An Afternoon With Baseball’s Greatest Storyteller


The world said the best baseball was in the Major Leagues, but they never believed that. They knew how good their league was. And quite frankly, the Major Leaguers knew how good they were. They played countless exhibition games against one another. There was no doubt about their ability to play in the Major Leagues. It was just simply the social conditions of our time and maybe even more prevalent, fear, that kept them out of the game.

What is the most common thing guests tell you when they visit for the first time?

“I didn’t know that.” But, as my late mother would say, “You don’t know what you don’t know.”

Kendrick and Dodgers’ manager Dave Roberts

Vivien Killilea/Getty Images

What surprises people most about this museum?

I think the thing that surprises most people when they visit—and this is something that we’re really working diligently to help people understand—we have one of the nation’s most important civil rights social justice institutions. It’s just seen through the lens of baseball. But as I also remind our guests, it is triumph over adversity. So, it’s a counterintuitive look at the civil rights movement, because this is not about the struggle. It’s about what they did to overcome the adversity. This is one of the great American success stories.

Essentially, my success stories as a Black American have really never been tallied. No one ever talked about my success stories. The focus has been historically on the downtrodden journey of my quest toward equality. That is not my complete picture. I think it is important that you also understand my success stories right alongside those atrocities that I’ve had to deal with. The Negro Leagues is just that—one of those great American success stories. You won’t let me play with you? I’ll create a league of my own. That’s the American spirit.

Right, that’s kind of the whole thing with the Negro Leagues. It’s still the American spirit, but for people who weren’t fully recognized as American at the time.

The American spirit is what really drove them, allowed them to persevere and prevail. It is really interesting, man. I do think it’s the off-the-field side of the story that captivates people. Because to be quite honest, man, for me, it’s a given that you’re going to walk into that museum and you’re going to meet some of the greatest athletes that ever put on a baseball uniform. This story has escaped the pages of American history books—very few folks know anything about this story—and they are blown away.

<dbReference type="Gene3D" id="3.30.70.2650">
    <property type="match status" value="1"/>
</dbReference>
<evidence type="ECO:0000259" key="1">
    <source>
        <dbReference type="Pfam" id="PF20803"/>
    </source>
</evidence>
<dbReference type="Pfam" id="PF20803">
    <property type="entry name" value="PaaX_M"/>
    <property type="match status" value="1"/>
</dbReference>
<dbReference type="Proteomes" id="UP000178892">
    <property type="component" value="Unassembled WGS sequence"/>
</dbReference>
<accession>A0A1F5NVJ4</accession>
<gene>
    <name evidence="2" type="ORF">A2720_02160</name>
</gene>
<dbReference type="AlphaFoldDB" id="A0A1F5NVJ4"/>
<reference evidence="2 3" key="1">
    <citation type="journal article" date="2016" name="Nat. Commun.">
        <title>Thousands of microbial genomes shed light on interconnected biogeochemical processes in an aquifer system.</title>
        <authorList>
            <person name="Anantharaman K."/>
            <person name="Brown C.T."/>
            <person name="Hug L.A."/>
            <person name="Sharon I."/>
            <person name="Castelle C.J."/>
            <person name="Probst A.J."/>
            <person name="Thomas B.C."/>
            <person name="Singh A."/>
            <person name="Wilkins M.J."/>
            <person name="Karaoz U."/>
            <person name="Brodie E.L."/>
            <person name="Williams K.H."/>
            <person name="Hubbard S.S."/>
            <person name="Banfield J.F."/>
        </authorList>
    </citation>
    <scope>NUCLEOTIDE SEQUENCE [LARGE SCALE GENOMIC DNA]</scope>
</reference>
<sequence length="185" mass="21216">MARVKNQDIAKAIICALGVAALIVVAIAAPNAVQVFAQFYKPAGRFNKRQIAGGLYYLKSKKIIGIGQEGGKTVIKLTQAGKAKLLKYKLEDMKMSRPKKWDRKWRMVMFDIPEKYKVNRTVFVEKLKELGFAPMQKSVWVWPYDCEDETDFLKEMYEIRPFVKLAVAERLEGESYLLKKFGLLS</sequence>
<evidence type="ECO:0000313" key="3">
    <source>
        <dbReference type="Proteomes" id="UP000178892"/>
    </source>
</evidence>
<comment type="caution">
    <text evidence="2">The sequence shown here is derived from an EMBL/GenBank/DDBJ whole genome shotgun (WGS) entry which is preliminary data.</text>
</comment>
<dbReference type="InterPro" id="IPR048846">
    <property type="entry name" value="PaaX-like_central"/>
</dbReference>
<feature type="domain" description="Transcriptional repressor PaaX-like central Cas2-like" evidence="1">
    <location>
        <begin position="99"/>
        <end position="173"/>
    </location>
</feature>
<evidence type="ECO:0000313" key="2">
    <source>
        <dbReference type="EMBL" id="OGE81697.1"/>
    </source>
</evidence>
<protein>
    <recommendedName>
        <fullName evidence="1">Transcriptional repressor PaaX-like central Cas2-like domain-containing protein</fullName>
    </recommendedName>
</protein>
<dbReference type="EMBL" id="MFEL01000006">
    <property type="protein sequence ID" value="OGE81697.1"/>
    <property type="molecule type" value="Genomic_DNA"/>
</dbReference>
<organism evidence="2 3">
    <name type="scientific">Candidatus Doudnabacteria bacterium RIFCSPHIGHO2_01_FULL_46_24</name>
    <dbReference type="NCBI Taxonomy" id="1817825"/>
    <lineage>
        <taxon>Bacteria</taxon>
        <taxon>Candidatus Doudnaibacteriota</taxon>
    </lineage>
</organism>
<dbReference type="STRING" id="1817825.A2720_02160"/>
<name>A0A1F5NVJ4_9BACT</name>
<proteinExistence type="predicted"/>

When you first started with the museum, what were some of your favorite things you uncovered that were previously unbeknownst to you?

Everything, because I got involved as a volunteer in 1993. Who knew that I’d go from being a volunteer to trying to lead one of this country’s great cultural institutions? I consider myself to be a fan of the game. I knew the names Satchel Paige and Josh Gibson, Cool Papa Bell to some extent. But man, I had no idea about the breadth, the scope, the magnitude of what this history represented. I think all of us who are involved here at the Negro League Baseball Museum understand first and foremost that we’re doing something that is bigger than we are. But if we do it right, we will leave something that will stand the test of time, and that others will get to enjoy and learn from. And that is a tremendous motivator, not just for me, but our entire team here. Thirty-one years later it’s just as fascinating today as it was the day I walked into that little one-room office.

What is the significance of the museum being in Kansas City?

The Street Hotel was the Black-owned hotel right here where the museum operates now. You could walk into the sitting room of The Street Hotel on any given day, and you might see heavyweight boxing champion Joe Louis sitting in there, or the fastest man in the world, Jesse Owens. Lionel Hampton, the great orchestra leader, was a devout Kansas City Monarch fan. You might see Lena Horne. Louis Armstrong had his own semi-pro Black baseball team. They were all frequenting The Street Hotel and other Black hotels around this country.



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